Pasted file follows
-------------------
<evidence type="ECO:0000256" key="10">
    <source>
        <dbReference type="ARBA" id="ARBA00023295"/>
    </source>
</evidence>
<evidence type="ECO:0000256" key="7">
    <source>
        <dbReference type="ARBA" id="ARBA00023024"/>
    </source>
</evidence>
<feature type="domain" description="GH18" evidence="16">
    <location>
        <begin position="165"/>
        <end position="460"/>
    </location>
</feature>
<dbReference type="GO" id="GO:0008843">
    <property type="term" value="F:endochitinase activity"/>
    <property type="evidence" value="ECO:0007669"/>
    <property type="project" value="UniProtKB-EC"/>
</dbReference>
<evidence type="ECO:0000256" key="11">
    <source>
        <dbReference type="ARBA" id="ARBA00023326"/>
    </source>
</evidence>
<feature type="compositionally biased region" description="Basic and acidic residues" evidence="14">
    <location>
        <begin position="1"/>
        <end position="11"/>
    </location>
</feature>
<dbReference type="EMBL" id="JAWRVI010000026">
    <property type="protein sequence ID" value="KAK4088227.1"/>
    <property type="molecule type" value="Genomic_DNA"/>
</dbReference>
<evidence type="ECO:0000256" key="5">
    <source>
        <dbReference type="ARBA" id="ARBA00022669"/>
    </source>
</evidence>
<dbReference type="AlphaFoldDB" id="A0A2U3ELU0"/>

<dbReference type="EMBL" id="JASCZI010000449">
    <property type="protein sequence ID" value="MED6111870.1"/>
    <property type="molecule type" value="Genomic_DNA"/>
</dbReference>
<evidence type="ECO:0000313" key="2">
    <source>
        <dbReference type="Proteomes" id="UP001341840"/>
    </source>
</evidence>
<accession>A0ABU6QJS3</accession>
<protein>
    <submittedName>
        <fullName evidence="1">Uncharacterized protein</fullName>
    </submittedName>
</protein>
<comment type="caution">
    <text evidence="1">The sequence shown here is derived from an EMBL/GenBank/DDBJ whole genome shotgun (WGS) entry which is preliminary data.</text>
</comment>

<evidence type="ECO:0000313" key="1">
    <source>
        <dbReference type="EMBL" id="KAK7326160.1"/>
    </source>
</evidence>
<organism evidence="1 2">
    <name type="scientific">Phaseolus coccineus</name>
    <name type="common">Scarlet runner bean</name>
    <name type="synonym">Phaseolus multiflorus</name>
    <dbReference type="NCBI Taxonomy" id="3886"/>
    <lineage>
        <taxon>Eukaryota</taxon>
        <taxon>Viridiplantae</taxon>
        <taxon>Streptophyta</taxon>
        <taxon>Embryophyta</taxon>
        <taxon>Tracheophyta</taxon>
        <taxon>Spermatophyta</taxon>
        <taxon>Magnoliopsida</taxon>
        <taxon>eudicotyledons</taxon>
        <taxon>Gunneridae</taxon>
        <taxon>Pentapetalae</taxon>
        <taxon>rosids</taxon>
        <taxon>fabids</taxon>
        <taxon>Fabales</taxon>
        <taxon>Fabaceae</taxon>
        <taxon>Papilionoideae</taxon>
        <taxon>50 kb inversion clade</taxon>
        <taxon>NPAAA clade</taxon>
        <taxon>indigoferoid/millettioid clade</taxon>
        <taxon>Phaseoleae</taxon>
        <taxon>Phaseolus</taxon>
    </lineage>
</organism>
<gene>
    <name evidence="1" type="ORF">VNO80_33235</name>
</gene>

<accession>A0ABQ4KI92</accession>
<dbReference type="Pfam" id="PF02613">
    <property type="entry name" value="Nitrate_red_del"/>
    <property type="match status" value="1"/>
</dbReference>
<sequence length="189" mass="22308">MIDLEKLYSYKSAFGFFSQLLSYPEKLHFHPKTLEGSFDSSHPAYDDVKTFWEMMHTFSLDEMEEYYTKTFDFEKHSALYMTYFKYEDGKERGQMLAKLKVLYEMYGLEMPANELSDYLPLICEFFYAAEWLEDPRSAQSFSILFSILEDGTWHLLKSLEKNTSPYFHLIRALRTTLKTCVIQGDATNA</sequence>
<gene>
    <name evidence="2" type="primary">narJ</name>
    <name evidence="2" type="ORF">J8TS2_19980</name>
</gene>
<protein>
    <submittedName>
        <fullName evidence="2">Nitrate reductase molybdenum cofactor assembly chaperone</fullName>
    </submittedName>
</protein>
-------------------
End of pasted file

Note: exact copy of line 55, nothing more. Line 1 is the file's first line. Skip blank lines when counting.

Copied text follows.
        <fullName evidence="1">Uncharacterized protein</fullName>